On one ocassion I remember Kak Arah suggested that we bake a cake for ourselves. She said she saw how her mother make one and it looked so simple. All it needed was some flour, some sugar, a bit of butter or margarine, one or two eggs and we needed a small container to make ourselves a small cake. And so Kak Fuzi and me began searching for an empty margarine container at the bangsal (shack) behind our house. Kak Arah stole some flour and sugar at her mother’s kitchen. Kak Shidah was oblivious of our plan but their younger sister Kamal (Kamariah Ahmad) was curious why the three of us talked to each other whispering like some important mission need to be undertaken. Then Kak Arah told Kamal that she could watch but must promise to keep her mouth shut. She nodded obediently.

While looking for an empty margarine container, Kak Fuzi remembered one hen always looking for a suitable place to lay her eggs somewhere inside the bangsal (shack). I followed her and then she shouted, “Aaah dah jumpa, ada telur lah” (Aaah I found it, there are eggs). So we stole two eggs from the poor hen and later she would surely wonder why two of her eggs were missing. When we finally found a margarine container, we had it washed and proceeded to the back of Mak Pon’s kitchen.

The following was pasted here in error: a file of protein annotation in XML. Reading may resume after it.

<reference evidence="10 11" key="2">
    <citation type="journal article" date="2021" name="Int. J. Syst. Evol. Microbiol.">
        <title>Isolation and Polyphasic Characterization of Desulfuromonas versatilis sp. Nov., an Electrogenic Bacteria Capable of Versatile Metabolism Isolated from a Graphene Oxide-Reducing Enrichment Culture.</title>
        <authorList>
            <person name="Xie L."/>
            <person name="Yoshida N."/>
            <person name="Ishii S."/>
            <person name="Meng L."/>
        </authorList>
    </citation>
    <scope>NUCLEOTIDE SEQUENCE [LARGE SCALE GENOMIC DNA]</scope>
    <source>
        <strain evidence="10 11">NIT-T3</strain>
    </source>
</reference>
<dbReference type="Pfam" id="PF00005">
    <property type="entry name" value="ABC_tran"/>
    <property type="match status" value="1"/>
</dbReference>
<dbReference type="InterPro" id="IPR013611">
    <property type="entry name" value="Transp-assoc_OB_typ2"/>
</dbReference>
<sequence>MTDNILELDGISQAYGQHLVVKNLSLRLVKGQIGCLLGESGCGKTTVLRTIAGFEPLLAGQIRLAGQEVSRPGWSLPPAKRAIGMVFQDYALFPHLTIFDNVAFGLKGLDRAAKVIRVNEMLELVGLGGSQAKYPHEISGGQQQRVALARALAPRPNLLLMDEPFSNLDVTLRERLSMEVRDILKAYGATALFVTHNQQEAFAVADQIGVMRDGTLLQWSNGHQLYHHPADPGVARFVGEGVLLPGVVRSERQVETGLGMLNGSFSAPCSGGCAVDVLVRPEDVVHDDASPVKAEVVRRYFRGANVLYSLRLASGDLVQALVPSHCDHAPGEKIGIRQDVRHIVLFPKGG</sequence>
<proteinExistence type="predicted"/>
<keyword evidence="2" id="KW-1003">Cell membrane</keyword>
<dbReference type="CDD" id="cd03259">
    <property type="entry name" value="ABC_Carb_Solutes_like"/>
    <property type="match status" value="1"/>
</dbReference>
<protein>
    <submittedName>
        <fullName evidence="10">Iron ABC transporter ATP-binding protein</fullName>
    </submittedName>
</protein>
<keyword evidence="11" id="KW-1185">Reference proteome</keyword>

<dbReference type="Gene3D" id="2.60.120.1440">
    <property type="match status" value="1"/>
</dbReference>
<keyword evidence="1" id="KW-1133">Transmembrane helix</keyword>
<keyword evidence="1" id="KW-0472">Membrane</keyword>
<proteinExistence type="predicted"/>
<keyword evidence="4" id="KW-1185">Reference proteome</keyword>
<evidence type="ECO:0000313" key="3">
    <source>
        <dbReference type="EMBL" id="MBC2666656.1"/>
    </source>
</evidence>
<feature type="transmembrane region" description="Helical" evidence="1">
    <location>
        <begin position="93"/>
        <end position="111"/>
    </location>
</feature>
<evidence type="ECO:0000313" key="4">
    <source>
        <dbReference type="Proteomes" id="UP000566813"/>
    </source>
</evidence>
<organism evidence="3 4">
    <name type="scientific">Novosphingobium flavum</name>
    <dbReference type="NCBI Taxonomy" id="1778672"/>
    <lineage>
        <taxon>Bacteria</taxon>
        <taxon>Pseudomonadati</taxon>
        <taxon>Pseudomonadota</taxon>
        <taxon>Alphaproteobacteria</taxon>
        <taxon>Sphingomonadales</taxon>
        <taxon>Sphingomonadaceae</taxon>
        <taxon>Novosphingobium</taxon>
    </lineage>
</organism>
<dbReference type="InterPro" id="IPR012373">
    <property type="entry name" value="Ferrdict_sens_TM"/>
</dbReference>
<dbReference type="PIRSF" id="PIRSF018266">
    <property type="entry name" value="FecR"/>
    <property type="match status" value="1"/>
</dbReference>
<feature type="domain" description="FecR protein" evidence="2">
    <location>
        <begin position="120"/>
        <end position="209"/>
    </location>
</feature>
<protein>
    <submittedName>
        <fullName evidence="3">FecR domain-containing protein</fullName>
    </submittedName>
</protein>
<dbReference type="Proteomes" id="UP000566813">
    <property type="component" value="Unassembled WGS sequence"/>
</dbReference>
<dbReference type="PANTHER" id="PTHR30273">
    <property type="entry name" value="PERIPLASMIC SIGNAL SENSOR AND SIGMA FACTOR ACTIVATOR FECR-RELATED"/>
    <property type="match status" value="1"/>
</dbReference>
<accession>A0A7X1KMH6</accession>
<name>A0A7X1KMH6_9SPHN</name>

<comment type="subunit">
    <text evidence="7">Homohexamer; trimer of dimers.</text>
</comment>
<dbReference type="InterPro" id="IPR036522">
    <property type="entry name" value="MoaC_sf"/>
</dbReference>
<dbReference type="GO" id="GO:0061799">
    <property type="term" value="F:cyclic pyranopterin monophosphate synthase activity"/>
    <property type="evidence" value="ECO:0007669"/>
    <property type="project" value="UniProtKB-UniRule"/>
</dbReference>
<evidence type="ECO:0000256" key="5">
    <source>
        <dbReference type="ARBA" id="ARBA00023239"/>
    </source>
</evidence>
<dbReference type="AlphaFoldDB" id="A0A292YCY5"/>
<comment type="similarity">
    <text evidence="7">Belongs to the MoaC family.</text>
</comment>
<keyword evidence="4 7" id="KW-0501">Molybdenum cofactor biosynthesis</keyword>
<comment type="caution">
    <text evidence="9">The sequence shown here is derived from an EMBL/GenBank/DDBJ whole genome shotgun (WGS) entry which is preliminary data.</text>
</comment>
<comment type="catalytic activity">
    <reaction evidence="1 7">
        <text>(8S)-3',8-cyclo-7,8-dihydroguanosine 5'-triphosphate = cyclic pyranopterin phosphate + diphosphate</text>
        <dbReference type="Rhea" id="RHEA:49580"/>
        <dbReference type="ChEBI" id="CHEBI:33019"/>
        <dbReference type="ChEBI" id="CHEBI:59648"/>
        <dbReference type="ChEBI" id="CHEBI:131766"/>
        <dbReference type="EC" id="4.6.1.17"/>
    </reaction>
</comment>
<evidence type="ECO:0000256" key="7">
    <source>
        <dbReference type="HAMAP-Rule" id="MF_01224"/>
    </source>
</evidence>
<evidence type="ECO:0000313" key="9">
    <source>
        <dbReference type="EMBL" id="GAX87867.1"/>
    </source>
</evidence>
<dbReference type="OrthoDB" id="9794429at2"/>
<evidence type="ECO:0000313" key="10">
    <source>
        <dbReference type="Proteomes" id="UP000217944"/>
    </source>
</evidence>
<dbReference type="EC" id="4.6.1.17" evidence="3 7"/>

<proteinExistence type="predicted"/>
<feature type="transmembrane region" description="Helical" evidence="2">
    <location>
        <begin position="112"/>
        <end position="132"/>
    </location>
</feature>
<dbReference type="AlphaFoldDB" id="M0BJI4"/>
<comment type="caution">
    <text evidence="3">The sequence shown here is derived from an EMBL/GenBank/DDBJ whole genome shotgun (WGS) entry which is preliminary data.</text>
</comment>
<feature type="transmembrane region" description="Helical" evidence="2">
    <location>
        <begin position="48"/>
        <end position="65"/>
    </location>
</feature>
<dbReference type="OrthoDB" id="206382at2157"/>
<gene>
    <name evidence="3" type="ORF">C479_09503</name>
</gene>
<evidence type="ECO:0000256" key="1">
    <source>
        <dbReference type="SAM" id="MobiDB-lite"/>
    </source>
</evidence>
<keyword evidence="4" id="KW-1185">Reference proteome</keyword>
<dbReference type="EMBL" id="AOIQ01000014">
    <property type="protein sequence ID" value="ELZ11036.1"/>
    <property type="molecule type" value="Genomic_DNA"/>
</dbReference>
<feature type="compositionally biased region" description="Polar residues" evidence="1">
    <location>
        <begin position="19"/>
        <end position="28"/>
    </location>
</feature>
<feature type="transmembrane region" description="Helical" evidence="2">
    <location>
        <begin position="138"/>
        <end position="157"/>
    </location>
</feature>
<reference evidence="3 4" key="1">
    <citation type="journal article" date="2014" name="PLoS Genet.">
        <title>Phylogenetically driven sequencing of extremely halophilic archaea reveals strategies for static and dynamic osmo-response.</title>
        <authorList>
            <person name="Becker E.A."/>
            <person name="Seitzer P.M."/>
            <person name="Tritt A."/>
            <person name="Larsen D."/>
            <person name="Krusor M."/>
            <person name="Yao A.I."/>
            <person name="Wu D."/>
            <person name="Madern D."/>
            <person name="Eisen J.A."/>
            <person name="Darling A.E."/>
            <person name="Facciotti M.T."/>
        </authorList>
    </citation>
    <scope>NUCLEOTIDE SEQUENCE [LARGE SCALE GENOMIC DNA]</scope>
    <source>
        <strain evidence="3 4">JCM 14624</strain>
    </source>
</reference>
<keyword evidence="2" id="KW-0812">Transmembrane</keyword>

Kak Arah was busy mixing the flour with some sugar and added with some water. Kak Fuzi handed her the two eggs while I went to make the fire. I looked for two bricks and placed them in between the small fire which I made from burning some papers and twigs. Kak Arah then broke the two eggs and mixed it with the flour using her right hand. Kamal was squatting silently but must be wondering what on earth were we up to? Then Kak Arah remembered that we needed some margarine and so I ran back home to steal some. Grandma was taking a nap and that made my mission more simpler. I managed to steal a small scoop and ran back to the scene. Kak Arah was busy again and Kak Fuzi and Kamal squatted in front of her inspecting her works. By now my margarine container was already placed on top of the two bricks and the fire underneath kept on burning as I kept on feeding the papers and twigs onto the fire.

Their mother Mak Pon was taking a nap just like grandma but Kak Shidah was not. While reading something at the living room upstairs, she could smell something burning. She began to suspect something amiss especially when her three younger sisters were found missing. Quietly and slowly she walked downstairs and her nose sniffing like a dog looking for a bone. Then she saw some smoke passing by the kitchen window and now her suspicion began to show merit. When she showed herself before our eyes, little Kamal said, “Dia buat kueh lah” (They are making a cake). Kak Shidah was always supportive of whatever we did and she just said, “Ok, dah siap minta sikit”, (Ok, when it’s ready give me a piece).